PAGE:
Pick and Schedule Dishes

Using the list you have, choose meals that fit the bill. Look to family favorites or peruse recipe sites for ideas. Consider the time of year, what’s in season and what everyone will feel like eating. When scheduling, take shelf-life into account (i.e. make any fish dish within a day or two of shopping, plan meals with shelf-stable and frozen ingredients for later in the week).

Pay attention to how many servings a recipe makes and the nutritional profiles of the dishes you schedule to make sure you meet your healthy eating goals.

Consider overlapping ingredients to minimize waste and cooking with a plan for leftovers to make the most of your food budget and time. If you want to eat better for less, shop seasonal produce and sales.

Consider creating a master recipe list. Having a list of go-to meals you know work for you and your family is one of the easiest ways to expedite the meal planning process. Every time you find a new meal you love, add it to the master list so you can your own list of “foundation meals”. You can store recipes in your MyFitnessPal recipe box to quickly calendar meals directly into your food diary. Not only will this help you meet your goals, but it will also take the work out of logging at mealtime.

Put it on a Calendar

Print out a copy of my Keto meal plan form: Simple Yummy Keto’s Meal Plan Form

Fill in all of your meal for the week and then hang it somewhere that you will see it each day. The fridge is a great spot for this. When you’re hungry and need to eat, it can be rather inspiring to stay on track when you go to open the fridge door and see a reminder of the meal you had planned to eat that day.

 

Write Your Grocery List & Shop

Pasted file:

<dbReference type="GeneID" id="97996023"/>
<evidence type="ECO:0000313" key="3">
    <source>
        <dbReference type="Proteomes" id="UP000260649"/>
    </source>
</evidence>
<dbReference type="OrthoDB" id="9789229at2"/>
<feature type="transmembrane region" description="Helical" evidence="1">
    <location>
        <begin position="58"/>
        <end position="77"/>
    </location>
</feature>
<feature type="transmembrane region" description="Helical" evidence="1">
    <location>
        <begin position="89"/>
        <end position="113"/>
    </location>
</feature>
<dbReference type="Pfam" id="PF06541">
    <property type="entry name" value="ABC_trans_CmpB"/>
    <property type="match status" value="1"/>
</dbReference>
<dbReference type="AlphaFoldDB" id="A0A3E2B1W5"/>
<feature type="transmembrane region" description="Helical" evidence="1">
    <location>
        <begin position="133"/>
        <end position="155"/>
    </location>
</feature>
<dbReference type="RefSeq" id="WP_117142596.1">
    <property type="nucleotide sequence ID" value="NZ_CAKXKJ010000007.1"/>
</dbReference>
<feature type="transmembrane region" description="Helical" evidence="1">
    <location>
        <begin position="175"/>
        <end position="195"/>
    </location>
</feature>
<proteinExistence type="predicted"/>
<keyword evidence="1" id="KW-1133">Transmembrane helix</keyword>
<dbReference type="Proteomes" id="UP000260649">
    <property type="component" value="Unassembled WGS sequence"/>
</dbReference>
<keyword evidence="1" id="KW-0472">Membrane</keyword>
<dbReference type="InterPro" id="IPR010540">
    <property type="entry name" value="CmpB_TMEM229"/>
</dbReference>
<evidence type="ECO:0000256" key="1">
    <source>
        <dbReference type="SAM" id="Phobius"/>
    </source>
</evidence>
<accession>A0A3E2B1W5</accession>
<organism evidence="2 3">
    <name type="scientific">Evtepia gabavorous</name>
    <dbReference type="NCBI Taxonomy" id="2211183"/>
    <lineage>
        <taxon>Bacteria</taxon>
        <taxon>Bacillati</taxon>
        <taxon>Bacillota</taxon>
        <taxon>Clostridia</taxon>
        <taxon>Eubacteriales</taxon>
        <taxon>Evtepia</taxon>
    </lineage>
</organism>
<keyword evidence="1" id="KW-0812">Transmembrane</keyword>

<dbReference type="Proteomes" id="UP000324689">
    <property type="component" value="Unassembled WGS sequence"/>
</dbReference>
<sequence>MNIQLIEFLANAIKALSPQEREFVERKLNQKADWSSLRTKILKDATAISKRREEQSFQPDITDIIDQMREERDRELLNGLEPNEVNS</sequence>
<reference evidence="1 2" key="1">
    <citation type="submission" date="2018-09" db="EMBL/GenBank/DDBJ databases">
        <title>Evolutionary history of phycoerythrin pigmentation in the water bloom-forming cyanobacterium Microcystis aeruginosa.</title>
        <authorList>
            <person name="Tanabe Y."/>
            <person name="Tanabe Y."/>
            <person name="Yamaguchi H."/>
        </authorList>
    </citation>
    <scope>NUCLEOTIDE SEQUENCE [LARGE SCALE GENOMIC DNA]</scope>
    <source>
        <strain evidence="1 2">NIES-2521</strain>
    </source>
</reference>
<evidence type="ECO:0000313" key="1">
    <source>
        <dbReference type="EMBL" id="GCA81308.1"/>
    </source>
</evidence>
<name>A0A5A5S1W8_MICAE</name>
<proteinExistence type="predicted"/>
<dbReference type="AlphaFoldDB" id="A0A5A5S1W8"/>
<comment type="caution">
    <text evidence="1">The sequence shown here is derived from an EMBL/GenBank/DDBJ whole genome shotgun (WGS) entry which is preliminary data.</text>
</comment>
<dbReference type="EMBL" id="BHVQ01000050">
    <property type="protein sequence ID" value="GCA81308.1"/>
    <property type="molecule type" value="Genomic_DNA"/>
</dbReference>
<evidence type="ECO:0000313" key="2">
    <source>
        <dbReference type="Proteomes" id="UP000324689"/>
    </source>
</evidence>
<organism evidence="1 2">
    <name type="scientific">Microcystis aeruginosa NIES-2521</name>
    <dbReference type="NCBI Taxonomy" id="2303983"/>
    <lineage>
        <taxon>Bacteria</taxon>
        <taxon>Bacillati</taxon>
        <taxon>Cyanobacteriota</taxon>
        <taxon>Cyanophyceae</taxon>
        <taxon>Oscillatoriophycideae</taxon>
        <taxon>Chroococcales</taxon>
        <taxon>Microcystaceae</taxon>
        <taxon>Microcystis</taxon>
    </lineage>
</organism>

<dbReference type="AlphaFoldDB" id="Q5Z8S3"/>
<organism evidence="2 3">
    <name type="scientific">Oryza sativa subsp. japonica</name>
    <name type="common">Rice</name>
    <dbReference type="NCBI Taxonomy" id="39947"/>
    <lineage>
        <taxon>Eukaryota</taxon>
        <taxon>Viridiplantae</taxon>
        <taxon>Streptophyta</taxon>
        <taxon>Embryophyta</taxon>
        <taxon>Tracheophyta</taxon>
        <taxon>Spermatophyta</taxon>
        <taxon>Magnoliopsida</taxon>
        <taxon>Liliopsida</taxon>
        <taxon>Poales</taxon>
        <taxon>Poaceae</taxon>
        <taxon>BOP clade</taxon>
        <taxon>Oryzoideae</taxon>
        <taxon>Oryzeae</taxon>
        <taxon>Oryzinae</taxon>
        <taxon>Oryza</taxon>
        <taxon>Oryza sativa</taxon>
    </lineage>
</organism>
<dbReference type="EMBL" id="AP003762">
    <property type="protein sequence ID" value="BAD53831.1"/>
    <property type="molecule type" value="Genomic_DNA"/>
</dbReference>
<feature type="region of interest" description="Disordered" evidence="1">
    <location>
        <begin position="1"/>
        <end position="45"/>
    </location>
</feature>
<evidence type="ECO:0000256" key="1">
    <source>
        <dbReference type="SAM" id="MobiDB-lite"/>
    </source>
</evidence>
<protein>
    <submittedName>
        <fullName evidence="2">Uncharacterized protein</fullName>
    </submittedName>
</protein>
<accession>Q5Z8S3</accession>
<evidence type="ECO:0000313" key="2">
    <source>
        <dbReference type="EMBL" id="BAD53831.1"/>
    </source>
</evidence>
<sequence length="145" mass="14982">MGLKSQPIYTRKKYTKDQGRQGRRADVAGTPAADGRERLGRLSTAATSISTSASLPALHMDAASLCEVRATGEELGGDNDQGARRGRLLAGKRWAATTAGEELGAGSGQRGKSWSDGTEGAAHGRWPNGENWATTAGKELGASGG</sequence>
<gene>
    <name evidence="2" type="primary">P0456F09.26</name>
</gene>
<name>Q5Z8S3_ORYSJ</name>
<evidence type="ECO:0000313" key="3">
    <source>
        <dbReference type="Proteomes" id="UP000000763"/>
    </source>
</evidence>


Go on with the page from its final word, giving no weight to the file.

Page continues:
You might as well do this along with filling out the calendar. Don’t forget to jot down quantities for each ingredient and take a quick inventory of what you already have to avoid overbuying. Save time at the store by grouping your list as they appear in the store.

The basic categories might look something like this:

  • Dairy & Eggs
  • Meat
  • Pantry
  • Produce
  • Frozen

Write out your full shopping list. Stay on track while you’re shopping and don’t stray from the list.

Shop in the direction that makes sense! I start in dairy because these are either heavy for the bottom layer in the cart – unsweetened almond milk, heavy cream, sour cream, cheese. Then eggs sit on top of those things. Pantry comprises of things like broth, oils, canned olives, tamed jalapenos. Again these are heavy things that I want on the bottom layer of my groceries. Then produce and frozen next, depending on how your store is arranged. You want to keep your spinach, lettuces, tomatoes, peppers, asparagus, etc. protected on the top layer of your groceries so they don’t get squished. When I unload the cart, I move things around to unload in basically the same order I loaded it in. Heavy things go on the belt first and I keep the eggs and produce as the last things I place to be scanned.

 

Prep Your Food or Set Yourself Up for the Week

Chop vegetables, grate cheese, make sauces or otherwise prep what you can in advance if that’s your plan.

Meal planning doesn’t just put you in a great position to stay true to your healthy eating goals, it can save tons of time, since you can prepare similar ingredients in batches and pre-make elements when you have time.

If you don’t have time to prep things for the week, at least set yourself up inside the fridge to be organized for what you need so you can grab them quick when you need them.

If you have non-keto people living in the same house as you, then organize all of your keto foods together in the fridge and in the pantry. This will help during the week when you’re cooking but also for the next week when you need to take inventory before you shop again.